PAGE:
So why use a dark lens at all? Well a too-bright light is still a bummer, just like bright sunlight only more so… but not ( I’d been told ) literally dangerous to the eyes once the UV has been blocked out.
    But you guys have gotten a flash while using these helmets undarkened?
    By the way – I got told that because I talked on the web about staring for a couple of seconds or so into the weld puddle before putting my mask in front of my eyes – and yet getting no flash, no aftermath, no problems later. I used to be always doing that – giving myself a flash and yet getting no ‘flash symptoms’ from it.

  • Ed

    Awesome instructions Eric ! Just converted my 2004 Astro 8700 and am pleased as punch with the results. The Autodark module and guts were identicle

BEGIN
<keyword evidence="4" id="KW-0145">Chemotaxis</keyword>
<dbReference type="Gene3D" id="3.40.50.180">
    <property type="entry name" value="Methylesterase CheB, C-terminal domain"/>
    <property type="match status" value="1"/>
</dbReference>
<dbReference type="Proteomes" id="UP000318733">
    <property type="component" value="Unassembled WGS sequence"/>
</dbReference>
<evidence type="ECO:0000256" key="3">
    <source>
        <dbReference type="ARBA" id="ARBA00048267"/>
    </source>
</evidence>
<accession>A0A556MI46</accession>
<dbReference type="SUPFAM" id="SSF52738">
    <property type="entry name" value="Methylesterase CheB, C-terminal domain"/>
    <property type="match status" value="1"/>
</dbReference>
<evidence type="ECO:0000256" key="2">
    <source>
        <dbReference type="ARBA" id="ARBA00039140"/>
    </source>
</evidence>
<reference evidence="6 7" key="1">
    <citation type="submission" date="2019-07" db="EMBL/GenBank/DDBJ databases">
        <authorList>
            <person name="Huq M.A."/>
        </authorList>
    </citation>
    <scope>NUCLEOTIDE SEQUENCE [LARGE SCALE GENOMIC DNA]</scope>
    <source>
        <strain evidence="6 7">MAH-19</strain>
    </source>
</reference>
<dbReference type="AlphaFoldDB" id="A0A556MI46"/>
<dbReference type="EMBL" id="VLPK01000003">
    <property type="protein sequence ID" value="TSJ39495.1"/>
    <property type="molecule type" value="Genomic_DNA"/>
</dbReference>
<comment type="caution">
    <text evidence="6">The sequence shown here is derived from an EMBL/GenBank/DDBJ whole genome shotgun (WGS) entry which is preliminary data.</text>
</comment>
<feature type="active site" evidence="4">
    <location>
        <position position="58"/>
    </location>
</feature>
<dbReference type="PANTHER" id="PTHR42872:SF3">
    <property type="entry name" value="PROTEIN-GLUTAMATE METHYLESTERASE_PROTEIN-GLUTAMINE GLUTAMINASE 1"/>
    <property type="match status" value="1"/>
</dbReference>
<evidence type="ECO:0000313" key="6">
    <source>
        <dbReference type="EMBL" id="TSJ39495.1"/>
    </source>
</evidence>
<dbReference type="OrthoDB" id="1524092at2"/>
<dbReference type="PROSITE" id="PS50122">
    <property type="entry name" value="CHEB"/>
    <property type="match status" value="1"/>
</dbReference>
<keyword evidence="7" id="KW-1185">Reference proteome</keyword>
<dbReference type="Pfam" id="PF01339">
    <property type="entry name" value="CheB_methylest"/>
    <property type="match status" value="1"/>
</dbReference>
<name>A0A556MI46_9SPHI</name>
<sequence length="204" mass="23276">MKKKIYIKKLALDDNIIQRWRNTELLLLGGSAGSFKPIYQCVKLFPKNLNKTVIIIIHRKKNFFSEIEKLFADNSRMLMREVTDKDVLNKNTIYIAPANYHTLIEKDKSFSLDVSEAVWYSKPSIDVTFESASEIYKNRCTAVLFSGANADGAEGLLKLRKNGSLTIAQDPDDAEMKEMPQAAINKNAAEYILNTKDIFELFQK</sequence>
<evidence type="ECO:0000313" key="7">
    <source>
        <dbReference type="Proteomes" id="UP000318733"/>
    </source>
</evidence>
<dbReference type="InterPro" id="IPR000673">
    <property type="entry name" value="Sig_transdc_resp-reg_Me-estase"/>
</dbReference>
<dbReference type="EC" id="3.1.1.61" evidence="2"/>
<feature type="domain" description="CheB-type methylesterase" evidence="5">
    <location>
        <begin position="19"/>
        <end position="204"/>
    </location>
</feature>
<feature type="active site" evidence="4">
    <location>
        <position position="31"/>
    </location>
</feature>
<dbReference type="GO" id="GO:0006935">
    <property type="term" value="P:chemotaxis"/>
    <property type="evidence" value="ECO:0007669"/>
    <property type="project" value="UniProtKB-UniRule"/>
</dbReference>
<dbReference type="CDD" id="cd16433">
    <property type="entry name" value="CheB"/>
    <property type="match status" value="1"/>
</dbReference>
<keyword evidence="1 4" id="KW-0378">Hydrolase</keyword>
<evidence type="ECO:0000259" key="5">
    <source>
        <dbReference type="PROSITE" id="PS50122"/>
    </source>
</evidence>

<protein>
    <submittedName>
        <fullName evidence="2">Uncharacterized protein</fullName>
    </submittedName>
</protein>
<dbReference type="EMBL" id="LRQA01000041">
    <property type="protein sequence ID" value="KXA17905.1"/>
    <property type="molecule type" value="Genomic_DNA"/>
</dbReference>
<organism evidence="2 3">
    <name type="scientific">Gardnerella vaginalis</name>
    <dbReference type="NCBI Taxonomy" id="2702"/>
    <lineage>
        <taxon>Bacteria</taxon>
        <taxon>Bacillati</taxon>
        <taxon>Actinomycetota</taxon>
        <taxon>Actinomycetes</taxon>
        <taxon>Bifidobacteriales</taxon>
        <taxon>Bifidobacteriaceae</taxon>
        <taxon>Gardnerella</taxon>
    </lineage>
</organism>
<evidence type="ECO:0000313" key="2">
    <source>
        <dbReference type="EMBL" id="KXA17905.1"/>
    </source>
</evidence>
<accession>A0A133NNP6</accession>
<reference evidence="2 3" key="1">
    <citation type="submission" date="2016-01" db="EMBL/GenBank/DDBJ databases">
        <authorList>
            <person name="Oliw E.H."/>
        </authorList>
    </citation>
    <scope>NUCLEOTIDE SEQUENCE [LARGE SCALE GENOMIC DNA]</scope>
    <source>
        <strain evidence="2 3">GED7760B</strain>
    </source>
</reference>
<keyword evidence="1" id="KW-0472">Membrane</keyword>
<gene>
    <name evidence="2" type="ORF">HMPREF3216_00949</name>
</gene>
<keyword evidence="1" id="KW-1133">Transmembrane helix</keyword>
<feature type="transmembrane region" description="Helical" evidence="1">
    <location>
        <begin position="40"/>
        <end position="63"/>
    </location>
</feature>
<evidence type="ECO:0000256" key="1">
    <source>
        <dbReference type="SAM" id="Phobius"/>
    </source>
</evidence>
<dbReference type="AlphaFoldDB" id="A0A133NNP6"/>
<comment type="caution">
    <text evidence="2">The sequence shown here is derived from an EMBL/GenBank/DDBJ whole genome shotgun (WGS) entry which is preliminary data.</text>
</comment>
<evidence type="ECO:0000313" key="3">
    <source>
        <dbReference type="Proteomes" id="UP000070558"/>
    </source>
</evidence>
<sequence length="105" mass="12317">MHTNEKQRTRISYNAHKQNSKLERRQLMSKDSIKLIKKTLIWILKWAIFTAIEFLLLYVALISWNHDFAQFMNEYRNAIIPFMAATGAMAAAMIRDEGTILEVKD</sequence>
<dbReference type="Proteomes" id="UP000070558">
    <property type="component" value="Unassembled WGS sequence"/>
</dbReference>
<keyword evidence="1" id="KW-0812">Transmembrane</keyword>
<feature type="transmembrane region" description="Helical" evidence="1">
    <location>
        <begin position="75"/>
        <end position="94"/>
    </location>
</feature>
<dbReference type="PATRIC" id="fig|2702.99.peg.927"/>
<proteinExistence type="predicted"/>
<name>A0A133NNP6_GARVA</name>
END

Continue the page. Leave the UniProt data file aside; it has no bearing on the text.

the HF deal ..

    I saw that somebody else asked this .. and I gotta know , did you install rechargeable AAA nicads in your battery holders and do they get recharged ?
    I put regular alklines in and they work fine but am concerned about what kind of life i will get out of vthem and if the nicards are worth investing in. Also do you know iif the only time you are using up battery life is from the time you strike in arc in till you stop weldi ng and the helmet goes light again ?

    Thank you … Ed

  • Nick

    Eric, thanks for the great writeup! Just what I was looking for. Unfortunately, I think my helmet may be beyond help.

    I followed your instructions, amending where necessary (my dimming pot is not retained by a plastic nut but by a small metal screw, and instead of a retaining spring, my electronics assembly was held in place by two plastic tabs around which the helmet had to be bent to clear), and cracked open the electronics case. What I found was a markedly dirtier version of yours.

    There is corrosion on the terminals of one battery; likely the bad one. There is also corrosion at several other locations on the circuit board, including on one side of one of the ICs on the board. Can it be saved? Who knows?